January 6, 2007

Talk to the hand!

We signed up for a trekking trip through the hills of Sapa in northwest Vietnam, to take in the scenery and to see the traditional way of life of the ethnic minority groups, such as the H’mong and Dzai. (Check out Jonathan’s photos)

Sapa seemed overrun by western tourists, and we initially worried that we wouldn’t meet any locals on our trip. But we couldn’t have been more wrong. Dozens and dozens of girls and women in traditional dress sought us out, hawking all manners of handmade goods – cloth, embroidery, purses, wallets, bracelets. Although heavily accented, their English was startlingly good. Usually as soon as we left the hotel lobby we were quickly surrounded by groups of women and girls, some as young as four years old, thrusting goods in front of us and chanting “Buy from me!”

One big bonus was that I, personally, was largely ignored by the locals, who concentrated on the rest of the group. My tour guide cued me in – “They think you’re Vietnamese,” he whispered. “Vietnamese never buy anything.”

We hiked down through the amazing terraced rice paddies that lined the hillsides. From above, the rice paddies look smooth, seamless and perfectly sculpted. From ground zero, I saw that each paddy actually has a lip, and thus creating a small pool to to keep water in. I discovered that there were small channels of water running systematically downhill, sometimes powering wooden rice mills designed to separate the grain from the husk. Wildflowers lined the edges of the paddies, while pigs wallowed in the mud to keep cool, and ducks swam in the little pools. Completing the perfect pastoral scene were water buffalo munching on hay, chickens pecking the ground, and little boys playing with sticks and hoops.

After dinner, we went with our fellow trekkers for a drink at a very non ethnic minority English pub, complete with blaring music, bar stools and a pool table. To my surprise, 3 H’mong girls (we found out later they were actually 18-24 yrs old) in full traditional dress were wielding the pool cues with ease, sinking stripes and solids with attitude. They were so out of context for me in that bar, it was like walking into a bar and seeing a giraffe calmly chewing on a leaf. One table near by had several more H’mong women sitting quietly playing cards. No one was drinking alcohol, but they seemed very at home there. After a few interactions, we found out that they were saavy, spoke excellent English, and worked as local tour guides for their villages.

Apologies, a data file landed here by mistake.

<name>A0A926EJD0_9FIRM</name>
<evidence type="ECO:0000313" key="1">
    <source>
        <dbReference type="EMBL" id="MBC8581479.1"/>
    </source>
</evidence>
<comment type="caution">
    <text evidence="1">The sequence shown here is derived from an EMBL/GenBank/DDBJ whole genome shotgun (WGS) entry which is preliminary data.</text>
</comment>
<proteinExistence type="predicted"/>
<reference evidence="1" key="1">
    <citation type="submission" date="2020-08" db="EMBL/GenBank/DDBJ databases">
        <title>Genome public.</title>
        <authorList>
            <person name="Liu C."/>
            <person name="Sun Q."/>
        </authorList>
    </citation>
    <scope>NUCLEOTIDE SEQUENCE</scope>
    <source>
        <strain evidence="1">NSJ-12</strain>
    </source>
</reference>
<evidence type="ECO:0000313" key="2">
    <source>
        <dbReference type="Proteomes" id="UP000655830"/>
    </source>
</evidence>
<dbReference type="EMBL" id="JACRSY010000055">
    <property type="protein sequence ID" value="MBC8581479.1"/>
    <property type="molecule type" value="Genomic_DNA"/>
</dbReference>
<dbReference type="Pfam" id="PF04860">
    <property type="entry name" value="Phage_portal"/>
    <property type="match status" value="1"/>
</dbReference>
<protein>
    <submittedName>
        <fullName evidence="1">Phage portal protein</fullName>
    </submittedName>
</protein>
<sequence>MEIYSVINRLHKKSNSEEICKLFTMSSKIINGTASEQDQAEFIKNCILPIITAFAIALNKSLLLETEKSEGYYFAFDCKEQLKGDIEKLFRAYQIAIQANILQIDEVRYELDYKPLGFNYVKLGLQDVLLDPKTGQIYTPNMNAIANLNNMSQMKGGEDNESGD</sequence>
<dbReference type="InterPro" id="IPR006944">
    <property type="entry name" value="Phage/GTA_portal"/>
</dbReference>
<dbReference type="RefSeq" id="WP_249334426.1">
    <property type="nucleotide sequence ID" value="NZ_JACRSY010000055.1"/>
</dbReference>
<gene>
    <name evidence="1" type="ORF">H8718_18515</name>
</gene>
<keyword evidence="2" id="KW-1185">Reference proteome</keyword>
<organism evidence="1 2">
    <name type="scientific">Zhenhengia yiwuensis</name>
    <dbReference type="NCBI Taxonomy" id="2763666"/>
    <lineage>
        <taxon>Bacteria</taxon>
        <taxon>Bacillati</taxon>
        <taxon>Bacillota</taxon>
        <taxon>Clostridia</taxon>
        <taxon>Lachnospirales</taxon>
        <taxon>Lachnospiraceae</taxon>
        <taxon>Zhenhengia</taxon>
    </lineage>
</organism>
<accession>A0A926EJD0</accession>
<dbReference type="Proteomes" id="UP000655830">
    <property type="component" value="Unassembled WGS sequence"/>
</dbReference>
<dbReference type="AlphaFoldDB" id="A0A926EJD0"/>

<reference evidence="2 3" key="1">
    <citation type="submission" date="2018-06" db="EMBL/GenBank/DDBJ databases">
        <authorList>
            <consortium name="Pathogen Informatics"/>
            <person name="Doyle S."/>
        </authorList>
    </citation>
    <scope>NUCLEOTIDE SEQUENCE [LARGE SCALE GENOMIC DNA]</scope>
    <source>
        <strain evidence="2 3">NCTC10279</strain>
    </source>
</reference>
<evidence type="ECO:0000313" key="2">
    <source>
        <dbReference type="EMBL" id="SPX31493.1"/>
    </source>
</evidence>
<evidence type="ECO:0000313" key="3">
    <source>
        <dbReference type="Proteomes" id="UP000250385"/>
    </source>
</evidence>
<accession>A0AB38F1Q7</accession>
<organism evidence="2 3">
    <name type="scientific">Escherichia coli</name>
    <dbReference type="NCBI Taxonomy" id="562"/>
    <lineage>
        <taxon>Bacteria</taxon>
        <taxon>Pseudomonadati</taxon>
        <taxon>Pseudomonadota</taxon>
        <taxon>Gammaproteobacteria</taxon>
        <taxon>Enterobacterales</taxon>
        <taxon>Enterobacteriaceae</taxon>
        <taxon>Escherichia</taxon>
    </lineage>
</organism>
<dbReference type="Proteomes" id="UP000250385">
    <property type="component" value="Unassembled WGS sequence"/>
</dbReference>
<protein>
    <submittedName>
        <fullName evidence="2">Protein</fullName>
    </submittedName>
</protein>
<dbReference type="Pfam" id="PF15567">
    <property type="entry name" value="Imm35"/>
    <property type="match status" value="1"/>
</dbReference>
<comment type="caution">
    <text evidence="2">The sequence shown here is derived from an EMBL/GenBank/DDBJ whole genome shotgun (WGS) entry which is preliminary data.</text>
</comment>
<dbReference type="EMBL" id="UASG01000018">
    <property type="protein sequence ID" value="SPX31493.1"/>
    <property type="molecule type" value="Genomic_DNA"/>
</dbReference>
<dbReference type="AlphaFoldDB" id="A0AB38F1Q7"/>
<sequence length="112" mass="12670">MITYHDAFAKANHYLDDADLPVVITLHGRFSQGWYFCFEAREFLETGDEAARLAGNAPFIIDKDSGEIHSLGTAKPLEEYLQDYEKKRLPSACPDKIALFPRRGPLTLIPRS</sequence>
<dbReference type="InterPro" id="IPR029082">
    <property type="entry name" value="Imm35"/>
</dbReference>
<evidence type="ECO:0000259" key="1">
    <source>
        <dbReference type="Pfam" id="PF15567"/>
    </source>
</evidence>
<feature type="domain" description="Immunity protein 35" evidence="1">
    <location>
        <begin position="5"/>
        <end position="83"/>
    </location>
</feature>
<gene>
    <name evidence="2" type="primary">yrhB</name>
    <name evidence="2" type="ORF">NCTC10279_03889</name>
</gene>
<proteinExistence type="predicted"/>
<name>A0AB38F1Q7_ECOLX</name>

The influence of over 10 years of constant tourist interaction was clear – they could play pool, exchange insults, and talk trash with the best of them. They’d met people from all of the world, and knew quite well what was fashionable – one of them was out of traditional dress, in a spaghetti strap tank top and a miniskirt and silver hoop earings. This all from villagers who have only intermittent electricity, no running water and only one TV in the whole village.

After a heated debate about whether a ball was fairly sunk into the hole, the most hyperactive H’mong woman screamed at Jonathan “Talk to the hand!”, with perfect hand gesture and intonation. We all watched, fascinated.

I left the bar thinking about what a strange line these women walked. They lived in a traditional village, farming rice and taking pigs to market, and yet were irreversibly changed by constant exposure to tourists and the outside world. It made me think of the book “The Ladies Paradise” by Emile Zola, depicting the lives of shopgirls in 19th century Paris. The shopgirls were trained with the mannerisms and the taste to be able to interact with the wealthy aristocracy, but would never be one of them. They stradled two worlds, and were not fully content in either.

How does it affect village life? It is the women who earn the living, who make the traditional crafts that tourists buy. It is the women who go out and hawk them. It is the women that have the exposure to westerners and their ideas.

I can only imagine how bewildered a Hmong man might be if his wife suddenly put her palm inches from his face and shouted out “Talk to the hand!”…

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